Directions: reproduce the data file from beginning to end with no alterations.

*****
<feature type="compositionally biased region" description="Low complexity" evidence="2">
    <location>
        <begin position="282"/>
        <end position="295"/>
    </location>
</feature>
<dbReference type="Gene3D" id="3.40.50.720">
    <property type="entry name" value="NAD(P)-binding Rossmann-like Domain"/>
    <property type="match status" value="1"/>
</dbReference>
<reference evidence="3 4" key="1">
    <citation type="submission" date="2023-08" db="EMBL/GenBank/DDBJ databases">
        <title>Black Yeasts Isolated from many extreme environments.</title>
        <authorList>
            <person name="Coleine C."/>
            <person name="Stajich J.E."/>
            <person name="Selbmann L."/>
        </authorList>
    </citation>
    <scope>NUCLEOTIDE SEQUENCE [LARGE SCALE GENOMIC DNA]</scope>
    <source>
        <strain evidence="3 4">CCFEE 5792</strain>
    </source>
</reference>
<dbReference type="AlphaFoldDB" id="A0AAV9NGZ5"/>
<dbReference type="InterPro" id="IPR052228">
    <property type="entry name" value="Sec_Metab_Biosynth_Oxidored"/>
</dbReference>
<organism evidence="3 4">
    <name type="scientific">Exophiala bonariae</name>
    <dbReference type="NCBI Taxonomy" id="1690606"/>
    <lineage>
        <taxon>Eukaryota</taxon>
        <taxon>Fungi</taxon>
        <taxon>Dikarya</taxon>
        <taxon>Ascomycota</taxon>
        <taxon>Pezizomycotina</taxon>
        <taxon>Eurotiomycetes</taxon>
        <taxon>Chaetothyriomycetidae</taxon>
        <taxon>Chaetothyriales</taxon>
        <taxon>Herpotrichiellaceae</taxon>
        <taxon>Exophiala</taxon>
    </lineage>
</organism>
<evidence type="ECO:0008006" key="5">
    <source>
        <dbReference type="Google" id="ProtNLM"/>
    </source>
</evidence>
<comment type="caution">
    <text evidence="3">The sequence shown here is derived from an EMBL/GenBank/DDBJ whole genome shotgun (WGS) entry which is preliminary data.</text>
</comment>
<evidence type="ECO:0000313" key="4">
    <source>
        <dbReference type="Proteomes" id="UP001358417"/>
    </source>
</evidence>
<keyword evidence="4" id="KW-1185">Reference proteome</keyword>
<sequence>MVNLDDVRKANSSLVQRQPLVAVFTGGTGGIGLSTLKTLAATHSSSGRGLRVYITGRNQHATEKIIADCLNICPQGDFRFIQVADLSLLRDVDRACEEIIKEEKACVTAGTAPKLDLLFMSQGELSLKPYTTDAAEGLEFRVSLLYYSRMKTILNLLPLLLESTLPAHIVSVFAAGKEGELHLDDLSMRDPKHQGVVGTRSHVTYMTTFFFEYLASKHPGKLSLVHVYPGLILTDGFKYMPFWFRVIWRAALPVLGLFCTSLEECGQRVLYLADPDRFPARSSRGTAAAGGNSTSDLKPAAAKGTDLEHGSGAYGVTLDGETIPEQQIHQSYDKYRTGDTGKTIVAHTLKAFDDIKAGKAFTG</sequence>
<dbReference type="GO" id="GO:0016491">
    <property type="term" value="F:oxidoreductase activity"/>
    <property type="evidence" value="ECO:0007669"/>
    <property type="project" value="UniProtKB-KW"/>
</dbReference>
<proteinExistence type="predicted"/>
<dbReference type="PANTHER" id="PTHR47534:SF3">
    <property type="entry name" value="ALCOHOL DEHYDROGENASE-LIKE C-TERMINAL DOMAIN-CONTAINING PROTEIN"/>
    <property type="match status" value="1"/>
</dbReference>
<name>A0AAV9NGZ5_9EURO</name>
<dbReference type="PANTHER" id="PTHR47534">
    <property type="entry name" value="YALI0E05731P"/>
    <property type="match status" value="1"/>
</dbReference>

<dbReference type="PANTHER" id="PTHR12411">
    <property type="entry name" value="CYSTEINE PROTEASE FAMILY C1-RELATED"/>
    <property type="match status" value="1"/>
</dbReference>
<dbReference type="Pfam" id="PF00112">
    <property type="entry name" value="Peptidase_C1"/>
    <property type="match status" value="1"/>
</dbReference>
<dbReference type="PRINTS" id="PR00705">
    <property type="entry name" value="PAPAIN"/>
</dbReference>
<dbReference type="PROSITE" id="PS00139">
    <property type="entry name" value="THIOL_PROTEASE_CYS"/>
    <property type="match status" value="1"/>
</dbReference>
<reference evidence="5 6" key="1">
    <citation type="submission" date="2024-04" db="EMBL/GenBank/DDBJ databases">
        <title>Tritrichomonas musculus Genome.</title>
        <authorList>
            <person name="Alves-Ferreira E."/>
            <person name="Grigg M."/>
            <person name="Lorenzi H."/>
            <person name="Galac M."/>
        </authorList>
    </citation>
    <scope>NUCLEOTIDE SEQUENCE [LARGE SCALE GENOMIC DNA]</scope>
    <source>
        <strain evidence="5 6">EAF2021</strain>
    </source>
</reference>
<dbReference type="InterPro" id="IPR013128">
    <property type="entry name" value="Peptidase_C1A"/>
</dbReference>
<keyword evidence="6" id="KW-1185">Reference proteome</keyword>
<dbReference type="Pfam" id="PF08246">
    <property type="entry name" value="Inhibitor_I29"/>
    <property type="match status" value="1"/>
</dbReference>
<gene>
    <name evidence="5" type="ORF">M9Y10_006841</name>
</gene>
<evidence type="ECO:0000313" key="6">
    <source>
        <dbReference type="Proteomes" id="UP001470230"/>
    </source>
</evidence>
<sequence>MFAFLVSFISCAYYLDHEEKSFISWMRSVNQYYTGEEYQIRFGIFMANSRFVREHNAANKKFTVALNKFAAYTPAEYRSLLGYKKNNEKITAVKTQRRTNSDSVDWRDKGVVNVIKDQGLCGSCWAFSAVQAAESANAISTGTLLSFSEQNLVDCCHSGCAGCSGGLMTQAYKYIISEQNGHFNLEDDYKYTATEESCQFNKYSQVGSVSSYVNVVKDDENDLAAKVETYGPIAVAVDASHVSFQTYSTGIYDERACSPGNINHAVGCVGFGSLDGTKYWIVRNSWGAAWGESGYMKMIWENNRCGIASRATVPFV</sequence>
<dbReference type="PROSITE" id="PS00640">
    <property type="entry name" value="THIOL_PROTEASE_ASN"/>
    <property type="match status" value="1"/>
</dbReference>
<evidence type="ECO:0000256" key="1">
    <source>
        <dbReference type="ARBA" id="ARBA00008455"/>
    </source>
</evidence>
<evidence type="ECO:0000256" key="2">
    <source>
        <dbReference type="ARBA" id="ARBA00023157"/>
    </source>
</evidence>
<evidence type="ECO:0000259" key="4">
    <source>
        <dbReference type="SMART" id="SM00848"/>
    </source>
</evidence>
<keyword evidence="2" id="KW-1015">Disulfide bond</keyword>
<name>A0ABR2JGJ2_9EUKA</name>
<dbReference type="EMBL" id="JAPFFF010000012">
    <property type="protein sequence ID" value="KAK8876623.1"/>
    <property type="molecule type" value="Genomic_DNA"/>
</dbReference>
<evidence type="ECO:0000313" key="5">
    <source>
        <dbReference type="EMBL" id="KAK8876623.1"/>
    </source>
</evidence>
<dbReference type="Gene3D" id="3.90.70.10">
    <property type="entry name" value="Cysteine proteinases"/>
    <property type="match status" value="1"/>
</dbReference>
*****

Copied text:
<feature type="compositionally biased region" description="Low complexity" evidence="2">
    <location>
        <begin position="282"/>
        <end position="295"/>
    </location>
</feature>
<dbReference type="Gene3D" id="3.40.50.720">
    <property type="entry name" value="NAD(P)-binding Rossmann-like Domain"/>
    <property type="match status" value="1"/>
</dbReference>
<reference evidence="3 4" key="1">
    <citation type="submission" date="2023-08" db="EMBL/GenBank/DDBJ databases">
        <title>Black Yeasts Isolated from many extreme environments.</title>
        <authorList>
            <person name="Coleine C."/>
            <person name="Stajich J.E."/>
            <person name="Selbmann L."/>
        </authorList>
    </citation>
    <scope>NUCLEOTIDE SEQUENCE [LARGE SCALE GENOMIC DNA]</scope>
    <source>
        <strain evidence="3 4">CCFEE 5792</strain>
    </source>
</reference>
<dbReference type="AlphaFoldDB" id="A0AAV9NGZ5"/>
<dbReference type="InterPro" id="IPR052228">
    <property type="entry name" value="Sec_Metab_Biosynth_Oxidored"/>
</dbReference>
<organism evidence="3 4">
    <name type="scientific">Exophiala bonariae</name>
    <dbReference type="NCBI Taxonomy" id="1690606"/>
    <lineage>
        <taxon>Eukaryota</taxon>
        <taxon>Fungi</taxon>
        <taxon>Dikarya</taxon>
        <taxon>Ascomycota</taxon>
        <taxon>Pezizomycotina</taxon>
        <taxon>Eurotiomycetes</taxon>
        <taxon>Chaetothyriomycetidae</taxon>
        <taxon>Chaetothyriales</taxon>
        <taxon>Herpotrichiellaceae</taxon>
        <taxon>Exophiala</taxon>
    </lineage>
</organism>
<evidence type="ECO:0008006" key="5">
    <source>
        <dbReference type="Google" id="ProtNLM"/>
    </source>
</evidence>
<comment type="caution">
    <text evidence="3">The sequence shown here is derived from an EMBL/GenBank/DDBJ whole genome shotgun (WGS) entry which is preliminary data.</text>
</comment>
<evidence type="ECO:0000313" key="4">
    <source>
        <dbReference type="Proteomes" id="UP001358417"/>
    </source>
</evidence>
<keyword evidence="4" id="KW-1185">Reference proteome</keyword>
<sequence>MVNLDDVRKANSSLVQRQPLVAVFTGGTGGIGLSTLKTLAATHSSSGRGLRVYITGRNQHATEKIIADCLNICPQGDFRFIQVADLSLLRDVDRACEEIIKEEKACVTAGTAPKLDLLFMSQGELSLKPYTTDAAEGLEFRVSLLYYSRMKTILNLLPLLLESTLPAHIVSVFAAGKEGELHLDDLSMRDPKHQGVVGTRSHVTYMTTFFFEYLASKHPGKLSLVHVYPGLILTDGFKYMPFWFRVIWRAALPVLGLFCTSLEECGQRVLYLADPDRFPARSSRGTAAAGGNSTSDLKPAAAKGTDLEHGSGAYGVTLDGETIPEQQIHQSYDKYRTGDTGKTIVAHTLKAFDDIKAGKAFTG</sequence>
<dbReference type="GO" id="GO:0016491">
    <property type="term" value="F:oxidoreductase activity"/>
    <property type="evidence" value="ECO:0007669"/>
    <property type="project" value="UniProtKB-KW"/>
</dbReference>
<proteinExistence type="predicted"/>
<dbReference type="PANTHER" id="PTHR47534:SF3">
    <property type="entry name" value="ALCOHOL DEHYDROGENASE-LIKE C-TERMINAL DOMAIN-CONTAINING PROTEIN"/>
    <property type="match status" value="1"/>
</dbReference>
<name>A0AAV9NGZ5_9EURO</name>
<dbReference type="PANTHER" id="PTHR47534">
    <property type="entry name" value="YALI0E05731P"/>
    <property type="match status" value="1"/>
</dbReference>

<dbReference type="PANTHER" id="PTHR12411">
    <property type="entry name" value="CYSTEINE PROTEASE FAMILY C1-RELATED"/>
    <property type="match status" value="1"/>
</dbReference>
<dbReference type="Pfam" id="PF00112">
    <property type="entry name" value="Peptidase_C1"/>
    <property type="match status" value="1"/>
</dbReference>
<dbReference type="PRINTS" id="PR00705">
    <property type="entry name" value="PAPAIN"/>
</dbReference>
<dbReference type="PROSITE" id="PS00139">
    <property type="entry name" value="THIOL_PROTEASE_CYS"/>
    <property type="match status" value="1"/>
</dbReference>
<reference evidence="5 6" key="1">
    <citation type="submission" date="2024-04" db="EMBL/GenBank/DDBJ databases">
        <title>Tritrichomonas musculus Genome.</title>
        <authorList>
            <person name="Alves-Ferreira E."/>
            <person name="Grigg M."/>
            <person name="Lorenzi H."/>
            <person name="Galac M."/>
        </authorList>
    </citation>
    <scope>NUCLEOTIDE SEQUENCE [LARGE SCALE GENOMIC DNA]</scope>
    <source>
        <strain evidence="5 6">EAF2021</strain>
    </source>
</reference>
<dbReference type="InterPro" id="IPR013128">
    <property type="entry name" value="Peptidase_C1A"/>
</dbReference>
<keyword evidence="6" id="KW-1185">Reference proteome</keyword>
<dbReference type="Pfam" id="PF08246">
    <property type="entry name" value="Inhibitor_I29"/>
    <property type="match status" value="1"/>
</dbReference>
<gene>
    <name evidence="5" type="ORF">M9Y10_006841</name>
</gene>
<evidence type="ECO:0000313" key="6">
    <source>
        <dbReference type="Proteomes" id="UP001470230"/>
    </source>
</evidence>
<sequence>MFAFLVSFISCAYYLDHEEKSFISWMRSVNQYYTGEEYQIRFGIFMANSRFVREHNAANKKFTVALNKFAAYTPAEYRSLLGYKKNNEKITAVKTQRRTNSDSVDWRDKGVVNVIKDQGLCGSCWAFSAVQAAESANAISTGTLLSFSEQNLVDCCHSGCAGCSGGLMTQAYKYIISEQNGHFNLEDDYKYTATEESCQFNKYSQVGSVSSYVNVVKDDENDLAAKVETYGPIAVAVDASHVSFQTYSTGIYDERACSPGNINHAVGCVGFGSLDGTKYWIVRNSWGAAWGESGYMKMIWENNRCGIASRATVPFV</sequence>
<dbReference type="PROSITE" id="PS00640">
    <property type="entry name" value="THIOL_PROTEASE_ASN"/>
    <property type="match status" value="1"/>
</dbReference>
<evidence type="ECO:0000256" key="1">
    <source>
        <dbReference type="ARBA" id="ARBA00008455"/>
    </source>
</evidence>
<evidence type="ECO:0000256" key="2">
    <source>
        <dbReference type="ARBA" id="ARBA00023157"/>
    </source>
</evidence>
<evidence type="ECO:0000259" key="4">
    <source>
        <dbReference type="SMART" id="SM00848"/>
    </source>
</evidence>
<keyword evidence="2" id="KW-1015">Disulfide bond</keyword>
<name>A0ABR2JGJ2_9EUKA</name>
<dbReference type="EMBL" id="JAPFFF010000012">
    <property type="protein sequence ID" value="KAK8876623.1"/>
    <property type="molecule type" value="Genomic_DNA"/>
</dbReference>
<evidence type="ECO:0000313" key="5">
    <source>
        <dbReference type="EMBL" id="KAK8876623.1"/>
    </source>
</evidence>
<dbReference type="Gene3D" id="3.90.70.10">
    <property type="entry name" value="Cysteine proteinases"/>
    <property type="match status" value="1"/>
</dbReference>